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Human rights defenders in Bangladesh face judicial harassment, arbitrary arrest, fabricated charges, abduction, physical attacks, torture and extrajudicial killings. Between February 2013 and September 2017, at least 15 Bangladeshi human rights defenders and activists were murdered. Local extremist groups pledging allegiance to Al-Qaeda in the Indian Subcontinent often claimed responsibility for the attacks, which have targeted HRDs who write about women’s rights, indigenous peoples’ rights, freedom of religion, and other human rights issues. Despite these risks, there was no impetus on the part of the government to address the protection needs of HRDs. The authorities have so far failed to properly investigate a majority of the murders and impunity remains a serious concern.

HRDs working on different rights issues – including indigenous peoples' rights, economic social and cultural rights, women’s rights, migrant rights, labour rights, LGBTI rights, freedom of expression, police brutality, extra-judicial killings and disappearances, and sexual and reproductive rights – report decreasing their public activism and online writings in their area of expertise. Women human rights defenders have been particularly vulnerable: many of them have been sexually harassed and assaulted, while some report receiving threats directed at their children and fear that because the killings have thus far targeted males, their sons might be attacked by proxy.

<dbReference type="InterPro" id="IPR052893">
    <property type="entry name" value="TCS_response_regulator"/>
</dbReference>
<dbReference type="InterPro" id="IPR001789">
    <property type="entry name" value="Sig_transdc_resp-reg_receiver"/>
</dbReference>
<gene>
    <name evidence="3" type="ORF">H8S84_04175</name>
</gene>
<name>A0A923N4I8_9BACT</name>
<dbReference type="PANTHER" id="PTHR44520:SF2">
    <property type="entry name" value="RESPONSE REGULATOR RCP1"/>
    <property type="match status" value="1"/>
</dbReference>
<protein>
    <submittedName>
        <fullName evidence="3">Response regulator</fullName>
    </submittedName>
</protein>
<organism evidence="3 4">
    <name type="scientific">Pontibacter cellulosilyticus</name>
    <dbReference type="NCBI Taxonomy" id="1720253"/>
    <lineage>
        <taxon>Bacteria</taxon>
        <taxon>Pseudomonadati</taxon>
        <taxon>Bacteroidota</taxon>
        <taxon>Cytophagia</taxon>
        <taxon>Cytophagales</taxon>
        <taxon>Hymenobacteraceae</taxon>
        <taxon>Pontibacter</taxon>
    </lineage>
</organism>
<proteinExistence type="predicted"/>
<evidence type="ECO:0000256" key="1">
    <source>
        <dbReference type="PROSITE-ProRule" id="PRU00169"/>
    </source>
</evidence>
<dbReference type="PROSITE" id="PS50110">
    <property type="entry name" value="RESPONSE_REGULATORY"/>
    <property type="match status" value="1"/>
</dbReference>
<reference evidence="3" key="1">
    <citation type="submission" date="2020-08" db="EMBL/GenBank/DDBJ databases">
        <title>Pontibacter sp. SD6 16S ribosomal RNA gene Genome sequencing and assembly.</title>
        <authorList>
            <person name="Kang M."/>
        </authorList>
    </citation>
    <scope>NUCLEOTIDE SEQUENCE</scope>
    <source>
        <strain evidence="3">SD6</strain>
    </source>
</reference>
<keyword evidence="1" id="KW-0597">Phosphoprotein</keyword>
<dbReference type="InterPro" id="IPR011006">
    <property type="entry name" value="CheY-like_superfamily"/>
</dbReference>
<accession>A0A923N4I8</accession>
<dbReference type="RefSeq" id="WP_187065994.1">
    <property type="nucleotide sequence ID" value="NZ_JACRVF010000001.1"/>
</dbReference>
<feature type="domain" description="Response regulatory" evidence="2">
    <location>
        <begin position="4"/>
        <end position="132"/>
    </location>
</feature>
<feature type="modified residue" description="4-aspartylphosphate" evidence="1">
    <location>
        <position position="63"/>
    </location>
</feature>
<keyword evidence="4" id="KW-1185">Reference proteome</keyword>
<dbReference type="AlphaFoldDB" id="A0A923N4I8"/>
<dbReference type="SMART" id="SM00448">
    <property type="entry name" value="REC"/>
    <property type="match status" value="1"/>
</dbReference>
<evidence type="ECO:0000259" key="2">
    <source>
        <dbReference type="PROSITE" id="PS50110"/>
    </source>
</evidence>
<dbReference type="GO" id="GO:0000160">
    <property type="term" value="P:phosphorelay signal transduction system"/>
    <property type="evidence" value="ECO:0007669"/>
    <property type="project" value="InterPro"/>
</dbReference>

Restrictive legislation also poses a threat to the work of HRDs in Bangladesh. The 2016 Foreign Donations (Voluntary Activities) Regulation Act further restricts the space for human rights organisations by criminalizing foreign funded NGOs which engage in "anti-state activities" or make "derogatory comments about the Constitution and constitutional institutions”. The Information and Communications Technology (ICT) Act of 2006 (amended in 2013), in particular its section 57 (“publishing fake, obscene or defaming information”), is used to silence HRDs and block websites with content deemed sensitive by the authorities. Faced with the criticisms surrounding the ICT Act, Bangladeshi lawmakers drafted the 2016 Digital Security Act, intended to address the need for cybercrime legislation. More than a year after the draft was approved, it has not been enacted, but the draft includes several worrying provisions for HRDs.